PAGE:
A forensic scientist is aiming to crack the mystery disappearance of Huddersfield Ben.
Huddersfield Ben is said to be the father of the Yorkshire Terrier breed.
Ben died in 1871 and his taxidermied remains were reputedly on display in Tolson Museum at Moldgreen until the 1990s when he disappeared. However, the museum says there is “no evidence” of that.
Ben hasn’t been located since and, such is his historical significance in the world of dog breeding, many museums would love to have him as part of their exhibitions.
Now Katie Addinall, a lecturer in forensics at the University of Huddersfield, will explore how today’s cutting edge forensic science could have been used to investigate Ben’s disappearance.
Katie (below) is to give a talk at the Tolson Museum where she will also offer a glimpse into the future of forensic science.
Ben was born in 1865 and belonged to a Mr and Mrs Foster, of Bradford. Ben was a successful show dog and won no fewer than 74 prizes at dog shows and ratting competitions.
Sadly, Ben died when he was struck by a carriage at the age of six. His body was then preserved, placed in a glass case and put on public display. It’s thought there are as many as two million Yorkshire Terriers worldwide and they are all descended from this one dog.
Between the wars Ben was believed to have been on display in a pub somewhere in the North of England.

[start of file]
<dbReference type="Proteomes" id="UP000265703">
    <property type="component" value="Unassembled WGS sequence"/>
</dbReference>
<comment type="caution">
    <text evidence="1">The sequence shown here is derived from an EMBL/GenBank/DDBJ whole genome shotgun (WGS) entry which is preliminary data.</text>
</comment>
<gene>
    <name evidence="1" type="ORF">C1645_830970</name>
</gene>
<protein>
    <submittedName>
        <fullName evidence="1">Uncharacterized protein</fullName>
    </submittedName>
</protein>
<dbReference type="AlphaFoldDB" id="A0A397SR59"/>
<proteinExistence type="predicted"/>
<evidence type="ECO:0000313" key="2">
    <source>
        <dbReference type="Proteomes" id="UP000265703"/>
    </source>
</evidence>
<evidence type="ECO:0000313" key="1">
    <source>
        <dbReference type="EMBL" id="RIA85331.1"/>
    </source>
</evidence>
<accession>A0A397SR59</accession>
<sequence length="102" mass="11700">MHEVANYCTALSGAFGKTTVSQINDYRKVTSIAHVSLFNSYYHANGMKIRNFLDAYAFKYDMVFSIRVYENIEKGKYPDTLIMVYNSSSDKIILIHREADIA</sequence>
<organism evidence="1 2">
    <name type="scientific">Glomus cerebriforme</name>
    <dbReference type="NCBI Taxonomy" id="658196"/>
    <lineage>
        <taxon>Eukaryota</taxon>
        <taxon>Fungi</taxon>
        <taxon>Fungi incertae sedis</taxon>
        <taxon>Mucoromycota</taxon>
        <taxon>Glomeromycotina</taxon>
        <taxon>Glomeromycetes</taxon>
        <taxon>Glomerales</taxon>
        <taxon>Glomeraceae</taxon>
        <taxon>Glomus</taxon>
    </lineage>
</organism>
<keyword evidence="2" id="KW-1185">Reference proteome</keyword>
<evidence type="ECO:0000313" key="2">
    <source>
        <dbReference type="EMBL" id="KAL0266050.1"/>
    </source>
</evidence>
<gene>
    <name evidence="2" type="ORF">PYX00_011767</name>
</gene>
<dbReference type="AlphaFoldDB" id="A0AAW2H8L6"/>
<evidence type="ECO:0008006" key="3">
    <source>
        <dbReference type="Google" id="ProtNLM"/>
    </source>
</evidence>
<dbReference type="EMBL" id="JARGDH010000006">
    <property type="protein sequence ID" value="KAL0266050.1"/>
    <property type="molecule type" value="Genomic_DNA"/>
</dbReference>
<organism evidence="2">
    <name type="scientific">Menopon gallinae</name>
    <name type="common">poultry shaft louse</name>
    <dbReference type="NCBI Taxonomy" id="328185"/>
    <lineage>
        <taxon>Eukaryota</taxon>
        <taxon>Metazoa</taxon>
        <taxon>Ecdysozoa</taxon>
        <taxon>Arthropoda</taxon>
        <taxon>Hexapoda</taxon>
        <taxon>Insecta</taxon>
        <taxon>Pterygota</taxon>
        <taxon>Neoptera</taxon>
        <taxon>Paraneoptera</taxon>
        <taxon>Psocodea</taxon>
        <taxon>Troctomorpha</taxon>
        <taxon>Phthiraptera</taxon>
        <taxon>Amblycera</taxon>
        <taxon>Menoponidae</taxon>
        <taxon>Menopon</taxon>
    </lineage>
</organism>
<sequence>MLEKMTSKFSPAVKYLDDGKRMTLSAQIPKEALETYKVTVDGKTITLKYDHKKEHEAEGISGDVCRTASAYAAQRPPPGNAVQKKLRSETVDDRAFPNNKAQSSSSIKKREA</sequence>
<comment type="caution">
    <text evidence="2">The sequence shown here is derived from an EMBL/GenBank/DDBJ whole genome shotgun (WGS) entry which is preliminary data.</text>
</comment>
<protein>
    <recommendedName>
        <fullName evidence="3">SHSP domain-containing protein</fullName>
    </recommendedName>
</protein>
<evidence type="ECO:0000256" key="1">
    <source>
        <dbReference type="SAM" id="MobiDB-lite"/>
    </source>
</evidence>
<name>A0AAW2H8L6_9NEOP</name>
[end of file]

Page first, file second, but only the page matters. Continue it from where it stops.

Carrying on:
Tolson Museum houses a weird and wonderful mix of Huddersfield artefacts including the Tolson Half Pig. However, the museum says it has “no evidence” that Huddersfield Ben was ever part of its collection or was even on display there.
An appeal for information on the current whereabouts of Ben was launched last September by Pets4Homes but to no avail.
At the time Bryan Cummins PhD, author of The Terriers of England and Wales, said: “In the history of purebred dogs, few have had such a profound impact on their breed as Huddersfield Ben, the ‘founding father of the Yorkshire Terrier.’
“He is important for several reasons, perhaps the most significant of which is that he established what breeders call the ‘type’ for the modern Yorkie.
“Ben is important not only in Yorkshire Terrier history and purebred dog history but in British and human history.”
Can Katie help crack the case or shed new light on a Huddersfield mystery?
‘Glimpsing the Future: the Case of Huddersfield Ben’ is on Tuesday June 20 at 6pm at Tolson Museum.
Tickets are free but advance booking is essential as places are limited. Bookings can be made HERE.